As President Donald Trump imposes sweeping entry restrictions in a bid to stop the spread of the coronavirus — and considers still more — he's relying on an agency to help implement them that has been hollowed out at the top ranks in a revolving door of leadership, potentially hampering his administration's response to the crisis, NBC News reports.
It has been nearly a year since the Department of Homeland Security has had a Senate-confirmed leader. Acting Homeland Security Secretary Chad Wolf, the fourth person to lead the agency in three years, has been on the job less than six months.
In addition, 65 percent of top jobs in the department are vacant or filled by acting appointees, more than in any other federal agency, according to the Partnership for Public Service, a nonprofit group that advocates for more effective government. Among the vacancies are the No. 2 official at the Federal Emergency Management Agency, the department's top lawyer and the head of the country's immigration system.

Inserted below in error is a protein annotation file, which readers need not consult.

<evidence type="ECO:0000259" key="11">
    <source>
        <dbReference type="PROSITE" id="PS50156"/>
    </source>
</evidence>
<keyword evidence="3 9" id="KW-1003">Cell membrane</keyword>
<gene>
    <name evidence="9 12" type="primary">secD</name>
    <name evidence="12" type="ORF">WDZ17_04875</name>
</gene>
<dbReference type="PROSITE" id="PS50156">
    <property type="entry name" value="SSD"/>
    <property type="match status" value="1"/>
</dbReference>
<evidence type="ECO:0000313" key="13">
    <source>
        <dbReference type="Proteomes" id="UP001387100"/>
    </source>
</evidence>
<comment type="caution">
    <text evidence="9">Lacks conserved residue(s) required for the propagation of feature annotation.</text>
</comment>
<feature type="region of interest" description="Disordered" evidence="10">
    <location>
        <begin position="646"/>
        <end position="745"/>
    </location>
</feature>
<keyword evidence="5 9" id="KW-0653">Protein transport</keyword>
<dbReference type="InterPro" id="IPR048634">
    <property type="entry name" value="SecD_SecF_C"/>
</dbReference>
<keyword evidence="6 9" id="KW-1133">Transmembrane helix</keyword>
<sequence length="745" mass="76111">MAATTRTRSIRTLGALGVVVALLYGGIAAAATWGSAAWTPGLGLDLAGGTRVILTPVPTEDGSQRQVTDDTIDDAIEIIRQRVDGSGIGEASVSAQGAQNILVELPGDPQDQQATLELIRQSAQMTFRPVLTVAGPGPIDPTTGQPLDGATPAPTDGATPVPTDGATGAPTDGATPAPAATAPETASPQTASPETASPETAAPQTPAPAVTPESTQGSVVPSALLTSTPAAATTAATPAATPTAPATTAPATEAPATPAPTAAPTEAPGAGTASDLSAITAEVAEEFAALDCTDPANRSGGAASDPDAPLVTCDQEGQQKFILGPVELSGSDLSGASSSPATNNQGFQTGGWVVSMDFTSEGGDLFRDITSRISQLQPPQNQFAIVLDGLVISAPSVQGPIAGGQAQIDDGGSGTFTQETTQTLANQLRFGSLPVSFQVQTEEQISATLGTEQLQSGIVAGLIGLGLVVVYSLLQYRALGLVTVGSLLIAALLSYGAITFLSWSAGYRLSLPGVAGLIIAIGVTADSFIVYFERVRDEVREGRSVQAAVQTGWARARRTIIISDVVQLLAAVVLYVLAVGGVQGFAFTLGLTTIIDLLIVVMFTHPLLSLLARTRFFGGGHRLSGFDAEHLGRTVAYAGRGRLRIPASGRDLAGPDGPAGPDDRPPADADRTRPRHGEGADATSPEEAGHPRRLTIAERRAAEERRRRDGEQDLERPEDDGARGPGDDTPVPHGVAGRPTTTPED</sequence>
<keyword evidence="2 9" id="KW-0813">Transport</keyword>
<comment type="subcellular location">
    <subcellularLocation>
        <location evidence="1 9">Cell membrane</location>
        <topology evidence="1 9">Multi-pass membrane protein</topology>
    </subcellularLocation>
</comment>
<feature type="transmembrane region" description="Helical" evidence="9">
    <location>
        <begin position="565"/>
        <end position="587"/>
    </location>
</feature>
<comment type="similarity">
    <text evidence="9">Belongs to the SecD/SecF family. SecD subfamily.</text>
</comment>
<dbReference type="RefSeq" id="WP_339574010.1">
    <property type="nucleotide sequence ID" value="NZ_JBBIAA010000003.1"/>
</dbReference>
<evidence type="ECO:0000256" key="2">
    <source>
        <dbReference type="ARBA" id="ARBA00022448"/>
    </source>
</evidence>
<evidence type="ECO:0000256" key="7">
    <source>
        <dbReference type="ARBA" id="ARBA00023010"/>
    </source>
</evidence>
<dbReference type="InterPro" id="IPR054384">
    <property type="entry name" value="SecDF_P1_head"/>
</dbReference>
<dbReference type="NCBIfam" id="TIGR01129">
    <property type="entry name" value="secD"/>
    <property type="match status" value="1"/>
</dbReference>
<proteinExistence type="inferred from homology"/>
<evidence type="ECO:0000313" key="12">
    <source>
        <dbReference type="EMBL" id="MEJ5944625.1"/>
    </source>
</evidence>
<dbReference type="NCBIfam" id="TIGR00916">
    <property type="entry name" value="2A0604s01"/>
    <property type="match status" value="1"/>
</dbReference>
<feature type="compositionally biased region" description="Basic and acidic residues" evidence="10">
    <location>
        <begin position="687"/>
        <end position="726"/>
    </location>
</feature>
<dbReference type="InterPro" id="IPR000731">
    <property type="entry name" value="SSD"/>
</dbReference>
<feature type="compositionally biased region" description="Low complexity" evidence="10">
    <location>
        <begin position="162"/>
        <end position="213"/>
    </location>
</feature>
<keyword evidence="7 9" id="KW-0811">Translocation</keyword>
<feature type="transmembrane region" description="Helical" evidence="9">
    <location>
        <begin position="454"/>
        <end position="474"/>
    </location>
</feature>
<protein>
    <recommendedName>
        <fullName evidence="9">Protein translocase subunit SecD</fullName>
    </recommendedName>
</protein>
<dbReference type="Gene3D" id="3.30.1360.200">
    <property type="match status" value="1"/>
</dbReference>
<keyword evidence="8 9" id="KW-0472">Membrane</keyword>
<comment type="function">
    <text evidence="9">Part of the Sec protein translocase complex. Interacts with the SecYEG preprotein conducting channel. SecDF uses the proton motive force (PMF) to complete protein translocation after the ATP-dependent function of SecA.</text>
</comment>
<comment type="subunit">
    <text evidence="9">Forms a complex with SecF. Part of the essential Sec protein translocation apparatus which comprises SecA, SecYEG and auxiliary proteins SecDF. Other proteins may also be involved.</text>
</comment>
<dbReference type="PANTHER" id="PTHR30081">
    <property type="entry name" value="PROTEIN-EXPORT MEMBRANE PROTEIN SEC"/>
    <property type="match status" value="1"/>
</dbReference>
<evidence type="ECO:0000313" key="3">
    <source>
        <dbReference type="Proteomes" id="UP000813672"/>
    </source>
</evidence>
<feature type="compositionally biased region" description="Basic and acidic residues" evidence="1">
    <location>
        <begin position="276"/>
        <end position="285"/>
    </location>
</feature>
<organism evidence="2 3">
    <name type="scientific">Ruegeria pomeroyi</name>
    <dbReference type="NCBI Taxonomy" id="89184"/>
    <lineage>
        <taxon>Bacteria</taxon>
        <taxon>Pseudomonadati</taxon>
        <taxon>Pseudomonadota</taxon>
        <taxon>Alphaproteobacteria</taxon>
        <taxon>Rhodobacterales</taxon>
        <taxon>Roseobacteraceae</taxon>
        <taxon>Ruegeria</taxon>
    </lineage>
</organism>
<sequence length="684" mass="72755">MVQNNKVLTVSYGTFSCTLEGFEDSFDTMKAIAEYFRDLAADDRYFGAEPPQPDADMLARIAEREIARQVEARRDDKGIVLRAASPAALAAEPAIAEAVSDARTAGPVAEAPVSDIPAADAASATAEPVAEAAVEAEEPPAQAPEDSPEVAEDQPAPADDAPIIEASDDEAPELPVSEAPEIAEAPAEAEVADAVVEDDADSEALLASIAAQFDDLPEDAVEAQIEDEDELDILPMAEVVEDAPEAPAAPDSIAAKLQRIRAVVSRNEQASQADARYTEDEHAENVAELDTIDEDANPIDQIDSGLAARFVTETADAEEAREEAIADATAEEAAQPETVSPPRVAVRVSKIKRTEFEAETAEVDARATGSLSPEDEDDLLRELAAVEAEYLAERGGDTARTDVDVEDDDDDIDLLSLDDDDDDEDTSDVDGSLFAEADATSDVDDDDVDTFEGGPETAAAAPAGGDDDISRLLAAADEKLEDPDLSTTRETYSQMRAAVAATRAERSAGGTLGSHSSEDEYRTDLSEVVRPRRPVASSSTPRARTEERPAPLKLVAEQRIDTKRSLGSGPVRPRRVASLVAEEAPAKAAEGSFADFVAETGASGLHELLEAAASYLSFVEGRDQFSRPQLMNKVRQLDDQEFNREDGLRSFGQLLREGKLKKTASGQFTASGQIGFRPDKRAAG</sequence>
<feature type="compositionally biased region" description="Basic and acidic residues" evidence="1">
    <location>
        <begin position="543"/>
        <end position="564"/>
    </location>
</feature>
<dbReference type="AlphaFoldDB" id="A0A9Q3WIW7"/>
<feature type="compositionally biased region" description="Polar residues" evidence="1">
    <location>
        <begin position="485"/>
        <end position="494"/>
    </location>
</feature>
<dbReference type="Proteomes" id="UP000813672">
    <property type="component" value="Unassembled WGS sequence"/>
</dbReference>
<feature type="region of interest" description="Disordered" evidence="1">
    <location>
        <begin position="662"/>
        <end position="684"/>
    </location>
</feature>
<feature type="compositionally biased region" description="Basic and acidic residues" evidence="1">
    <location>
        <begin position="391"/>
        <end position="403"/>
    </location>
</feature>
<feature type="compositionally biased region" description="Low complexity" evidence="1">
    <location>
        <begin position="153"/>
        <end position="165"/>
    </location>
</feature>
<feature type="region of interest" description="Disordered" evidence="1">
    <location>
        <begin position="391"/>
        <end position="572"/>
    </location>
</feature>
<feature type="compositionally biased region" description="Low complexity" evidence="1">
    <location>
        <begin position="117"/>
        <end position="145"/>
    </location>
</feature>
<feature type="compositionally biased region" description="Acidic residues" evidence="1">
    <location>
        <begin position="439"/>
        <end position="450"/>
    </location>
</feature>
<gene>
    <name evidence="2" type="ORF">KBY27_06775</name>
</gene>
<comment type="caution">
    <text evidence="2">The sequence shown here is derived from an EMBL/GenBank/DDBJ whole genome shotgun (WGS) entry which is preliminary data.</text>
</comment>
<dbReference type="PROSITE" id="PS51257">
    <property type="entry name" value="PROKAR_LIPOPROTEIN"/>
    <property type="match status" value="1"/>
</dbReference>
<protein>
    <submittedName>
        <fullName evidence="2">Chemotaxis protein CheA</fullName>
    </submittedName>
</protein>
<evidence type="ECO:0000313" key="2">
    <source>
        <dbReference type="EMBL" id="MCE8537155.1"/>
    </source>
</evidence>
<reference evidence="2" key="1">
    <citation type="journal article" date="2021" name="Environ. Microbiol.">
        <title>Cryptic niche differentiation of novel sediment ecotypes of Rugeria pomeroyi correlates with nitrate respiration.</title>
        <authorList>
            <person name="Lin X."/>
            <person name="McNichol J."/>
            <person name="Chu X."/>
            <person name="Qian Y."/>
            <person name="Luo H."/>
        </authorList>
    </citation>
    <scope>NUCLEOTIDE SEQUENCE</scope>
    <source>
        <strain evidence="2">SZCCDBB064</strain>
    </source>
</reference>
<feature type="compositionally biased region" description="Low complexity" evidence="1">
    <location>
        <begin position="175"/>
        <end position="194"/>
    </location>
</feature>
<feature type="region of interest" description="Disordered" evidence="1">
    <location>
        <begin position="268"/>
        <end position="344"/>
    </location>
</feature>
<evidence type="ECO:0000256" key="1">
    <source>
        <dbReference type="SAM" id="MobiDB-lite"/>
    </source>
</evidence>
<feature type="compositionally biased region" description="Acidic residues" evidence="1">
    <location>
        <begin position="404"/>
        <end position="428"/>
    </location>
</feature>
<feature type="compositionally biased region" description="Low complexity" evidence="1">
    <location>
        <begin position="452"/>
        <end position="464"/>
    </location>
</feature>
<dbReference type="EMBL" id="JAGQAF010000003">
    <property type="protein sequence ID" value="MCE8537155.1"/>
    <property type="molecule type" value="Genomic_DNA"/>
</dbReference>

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That has led to a cascade of other unfilled jobs, a vacuum of leadership causing major decisions to be deferred and a drop in morale at the agency that was born out of the terrorist attacks of Sept. 11, 2001, to coordinate the government's response to threats, said people close to DHS. After a chaotic rollout over the weekend of restrictions on many travelers from Europe — where those returning to the U.S. were held for hours in cramped conditions — there are new concerns that the agency isn't prepared to manage what's to come.
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